Oklahoma among states watchdog group expects to be financially worse off post pandemic: A watchdog group said Tuesday that Oklahoma is among several states that went into the pandemic in less-than-ideal fiscal shape and may come out worse. Truth In Accounting founder and CEO Sheila Weinberg said it’s a common problem in their 2020 Financial State of the States report. [Public Radio Tulsa]

Restaurants struggle to survive as cold weather looms: Autumn is officially here, bringing the kind of cold and rainy weather that threatens to disrupt the outdoor dining options that have helped local restaurants hold on though the pandemic. Bringing the plight of beloved, local restaurants to the attention of the patrons that love them, Gov. Kevin Stitt has declared Oct. 1-3 as “Oklahoma Restaurant Days.” [The Journal Record]

Education News

A month into the fall semester, StateImpact Oklahoma has tracked hundreds of COVID-19 cases in schools: Nobody knows how many cases of the coronavirus are present in Oklahoma schools. But, we do know there are hundreds of cases in every part of the state. [StateImpact Oklahoma]

  • EPS quarantine, isolation numbers rise [Enid News & Eagle]
  • Westmoore High School to quarantine 200 students, staff after COVID-19 exposure [News9]

General News

As Oklahoma’s voter registration deadline approaches, other states provide more time: Potential Oklahoma voters have just over two weeks to register to vote and to verify that they won’t be locked out of this fall’s pivotal general election. But as state election officials and voting-access advocates marked National Voter Registration Day on Tuesday by reminding residents of the upcoming Oct. 9 deadline, most of the rest of the country isn’t facing as extreme of a time crunch. [Oklahoma Watch]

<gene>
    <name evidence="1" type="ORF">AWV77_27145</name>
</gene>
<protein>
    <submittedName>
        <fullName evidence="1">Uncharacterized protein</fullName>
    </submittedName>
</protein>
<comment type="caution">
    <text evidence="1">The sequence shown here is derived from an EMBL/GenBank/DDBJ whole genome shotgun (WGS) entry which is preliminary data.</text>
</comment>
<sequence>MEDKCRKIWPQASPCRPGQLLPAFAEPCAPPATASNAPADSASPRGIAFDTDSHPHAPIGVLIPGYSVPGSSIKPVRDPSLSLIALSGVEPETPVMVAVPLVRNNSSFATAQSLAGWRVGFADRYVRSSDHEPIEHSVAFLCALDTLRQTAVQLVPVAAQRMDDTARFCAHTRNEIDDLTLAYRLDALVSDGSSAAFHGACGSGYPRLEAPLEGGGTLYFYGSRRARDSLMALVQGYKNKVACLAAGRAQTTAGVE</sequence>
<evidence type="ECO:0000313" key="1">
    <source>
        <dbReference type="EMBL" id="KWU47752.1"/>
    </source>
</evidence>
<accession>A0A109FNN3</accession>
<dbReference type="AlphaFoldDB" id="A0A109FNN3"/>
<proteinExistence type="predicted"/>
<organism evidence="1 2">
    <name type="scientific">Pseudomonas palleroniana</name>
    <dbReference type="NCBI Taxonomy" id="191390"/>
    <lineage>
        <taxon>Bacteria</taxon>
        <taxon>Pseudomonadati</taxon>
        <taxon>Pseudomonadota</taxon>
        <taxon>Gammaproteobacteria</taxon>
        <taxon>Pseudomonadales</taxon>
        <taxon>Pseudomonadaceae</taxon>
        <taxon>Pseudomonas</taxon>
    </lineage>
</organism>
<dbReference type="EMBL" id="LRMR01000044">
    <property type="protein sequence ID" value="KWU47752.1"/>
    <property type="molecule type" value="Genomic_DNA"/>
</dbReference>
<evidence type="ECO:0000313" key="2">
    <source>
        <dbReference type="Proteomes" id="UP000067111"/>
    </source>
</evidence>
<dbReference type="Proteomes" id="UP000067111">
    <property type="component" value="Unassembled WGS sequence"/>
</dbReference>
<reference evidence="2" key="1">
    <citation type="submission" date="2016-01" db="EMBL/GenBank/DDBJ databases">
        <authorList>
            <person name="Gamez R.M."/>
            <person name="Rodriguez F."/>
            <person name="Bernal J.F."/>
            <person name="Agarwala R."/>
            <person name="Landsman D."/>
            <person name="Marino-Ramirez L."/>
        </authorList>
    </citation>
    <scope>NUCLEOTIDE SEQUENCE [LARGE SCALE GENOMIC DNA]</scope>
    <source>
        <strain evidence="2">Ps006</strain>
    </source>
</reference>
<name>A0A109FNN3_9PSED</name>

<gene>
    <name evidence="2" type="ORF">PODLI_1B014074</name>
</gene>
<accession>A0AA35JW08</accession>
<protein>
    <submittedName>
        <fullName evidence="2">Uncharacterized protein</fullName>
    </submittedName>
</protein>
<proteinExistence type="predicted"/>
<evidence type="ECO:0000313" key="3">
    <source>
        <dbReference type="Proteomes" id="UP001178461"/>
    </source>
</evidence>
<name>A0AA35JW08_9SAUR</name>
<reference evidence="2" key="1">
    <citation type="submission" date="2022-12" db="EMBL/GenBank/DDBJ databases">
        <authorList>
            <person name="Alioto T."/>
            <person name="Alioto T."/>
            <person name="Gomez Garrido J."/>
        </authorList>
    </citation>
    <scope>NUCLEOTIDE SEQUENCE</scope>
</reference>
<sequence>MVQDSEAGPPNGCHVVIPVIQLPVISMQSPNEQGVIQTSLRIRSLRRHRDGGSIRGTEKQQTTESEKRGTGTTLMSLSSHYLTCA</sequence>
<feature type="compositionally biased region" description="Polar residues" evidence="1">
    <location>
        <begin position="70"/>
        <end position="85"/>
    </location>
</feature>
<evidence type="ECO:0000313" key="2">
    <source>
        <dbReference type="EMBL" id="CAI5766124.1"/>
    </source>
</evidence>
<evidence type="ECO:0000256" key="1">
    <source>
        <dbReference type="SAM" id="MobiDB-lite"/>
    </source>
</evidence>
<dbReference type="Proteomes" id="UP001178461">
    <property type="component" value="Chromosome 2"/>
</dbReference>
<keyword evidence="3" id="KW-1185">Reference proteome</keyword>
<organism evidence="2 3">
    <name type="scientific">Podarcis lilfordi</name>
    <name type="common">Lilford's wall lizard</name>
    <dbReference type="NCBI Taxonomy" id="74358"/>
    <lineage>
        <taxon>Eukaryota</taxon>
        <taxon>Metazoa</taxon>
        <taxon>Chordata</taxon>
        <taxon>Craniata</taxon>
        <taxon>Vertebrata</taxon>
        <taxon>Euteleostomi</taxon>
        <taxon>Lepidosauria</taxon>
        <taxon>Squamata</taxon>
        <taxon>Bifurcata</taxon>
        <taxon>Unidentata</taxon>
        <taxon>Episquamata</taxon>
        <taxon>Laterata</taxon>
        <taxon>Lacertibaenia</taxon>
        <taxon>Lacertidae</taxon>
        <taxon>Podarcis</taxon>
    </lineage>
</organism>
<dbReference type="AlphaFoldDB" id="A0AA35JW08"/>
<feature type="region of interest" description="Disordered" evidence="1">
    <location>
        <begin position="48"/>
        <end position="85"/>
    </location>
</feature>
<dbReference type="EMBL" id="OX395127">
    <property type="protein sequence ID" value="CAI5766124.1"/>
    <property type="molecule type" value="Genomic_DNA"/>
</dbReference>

Live-streamed discussion to begin OU activities related Tulsa Race Massacre centennial: A live-streamed discussion about the 1921 Tulsa Race Massacre and a new exhibit at Bizzell Memorial Library will be hosted by the University of Oklahoma at 4 p.m. Thursday. [Tulsa World]

Oklahoma Local News

Quote of the Day

“It’s all bad right now. This is supposed to be a work camp, not a death camp.”

-Antonio Lucio describing conditions at the Northeast Oklahoma Correctional Center in Vinita where he is incarcerated. [Oklahoma Watch]  

Number of the Day


Number of Oklahoma inmates who had tested positive for the coronavirus, with 1,398 cases active as of Sept. 23 [Oklahoma Watch]  

See previous Numbers of the Day here.

Policy Note

State and local governments employ the highest share of essential workers. Congress is failing to protect them: Essential workers have become the face of the country’s COVID-19 response. As many of us huddle in our homes, nurses, grocery workers, bus drivers, and couriers are keeping us safe and giving us some semblance of our old lives. They’re our visible heroes during a time of invisible threats. But what if we told you the single biggest group of essential workers could find themselves without a paycheck at the end of the month? That’s the situation facing 23.2 million essential workers employed by state and local governments. With tax revenues rapidly disappearing, a quick economic recovery out of reach, and no choice but to balance their budgets, public officials have already laid off at least 1.5 million of these workers. Teachers, firefighters, social workers, construction workers—no job is untouchable. This should be a red alert to Congress. [Brookings Institute

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Jessica joined OK Policy as a Communications Associate in January 2018. A Mexican immigrant, she was a Clara Luper Scholar at Oklahoma City University where she obtained a B.A. in Political Science and Philosophy. Prior to joining OK Policy, Jessica worked at a digital marketing agency in Oklahoma City. She is an alumna of both the National Education for Women (N.E.W.) Leadership Institute (2013) and OK Policy's Summer Policy Institute (2015). In addition to her role at OK Policy, Jessica serves as a board member for Dream Action Oklahoma in OKC and communications director for Dream Alliance Oklahoma in Tulsa.